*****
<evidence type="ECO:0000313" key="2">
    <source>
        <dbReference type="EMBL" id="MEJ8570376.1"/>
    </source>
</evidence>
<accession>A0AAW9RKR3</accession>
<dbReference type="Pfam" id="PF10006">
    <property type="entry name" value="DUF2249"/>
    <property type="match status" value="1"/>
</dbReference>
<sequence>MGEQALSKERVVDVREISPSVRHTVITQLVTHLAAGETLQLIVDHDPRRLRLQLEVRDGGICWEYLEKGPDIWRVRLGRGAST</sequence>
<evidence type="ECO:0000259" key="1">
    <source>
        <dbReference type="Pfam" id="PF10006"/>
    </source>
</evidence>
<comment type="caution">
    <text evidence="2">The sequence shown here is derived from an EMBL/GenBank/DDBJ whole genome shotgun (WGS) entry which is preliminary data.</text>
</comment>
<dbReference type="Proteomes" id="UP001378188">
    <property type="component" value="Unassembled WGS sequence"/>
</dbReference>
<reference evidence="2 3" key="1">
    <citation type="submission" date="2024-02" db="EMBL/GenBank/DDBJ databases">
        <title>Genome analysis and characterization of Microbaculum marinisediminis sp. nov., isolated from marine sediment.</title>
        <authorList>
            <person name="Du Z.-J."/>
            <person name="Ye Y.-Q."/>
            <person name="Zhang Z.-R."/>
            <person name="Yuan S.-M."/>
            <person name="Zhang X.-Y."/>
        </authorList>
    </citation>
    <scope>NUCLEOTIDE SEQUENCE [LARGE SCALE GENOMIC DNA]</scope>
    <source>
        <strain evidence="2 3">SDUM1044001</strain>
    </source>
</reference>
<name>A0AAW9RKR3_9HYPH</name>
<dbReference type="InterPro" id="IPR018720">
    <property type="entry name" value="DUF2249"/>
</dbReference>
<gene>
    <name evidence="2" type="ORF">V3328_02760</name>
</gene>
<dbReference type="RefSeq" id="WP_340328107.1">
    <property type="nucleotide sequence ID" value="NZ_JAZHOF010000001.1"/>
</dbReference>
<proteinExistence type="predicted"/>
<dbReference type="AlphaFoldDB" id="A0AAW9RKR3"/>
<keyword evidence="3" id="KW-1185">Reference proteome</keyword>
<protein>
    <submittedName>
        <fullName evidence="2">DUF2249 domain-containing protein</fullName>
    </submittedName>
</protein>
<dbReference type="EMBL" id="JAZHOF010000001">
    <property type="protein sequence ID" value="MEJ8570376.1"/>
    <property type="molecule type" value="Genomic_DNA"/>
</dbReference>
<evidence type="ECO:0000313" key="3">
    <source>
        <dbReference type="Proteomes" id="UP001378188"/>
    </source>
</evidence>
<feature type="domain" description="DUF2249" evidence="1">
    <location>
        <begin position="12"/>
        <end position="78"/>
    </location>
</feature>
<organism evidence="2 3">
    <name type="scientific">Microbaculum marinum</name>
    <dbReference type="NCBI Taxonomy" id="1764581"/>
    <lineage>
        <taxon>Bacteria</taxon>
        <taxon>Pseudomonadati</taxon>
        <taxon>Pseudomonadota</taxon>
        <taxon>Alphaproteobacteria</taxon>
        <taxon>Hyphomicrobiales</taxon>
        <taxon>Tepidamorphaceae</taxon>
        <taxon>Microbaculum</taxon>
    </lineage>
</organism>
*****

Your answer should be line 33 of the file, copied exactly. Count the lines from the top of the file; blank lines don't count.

    </citation>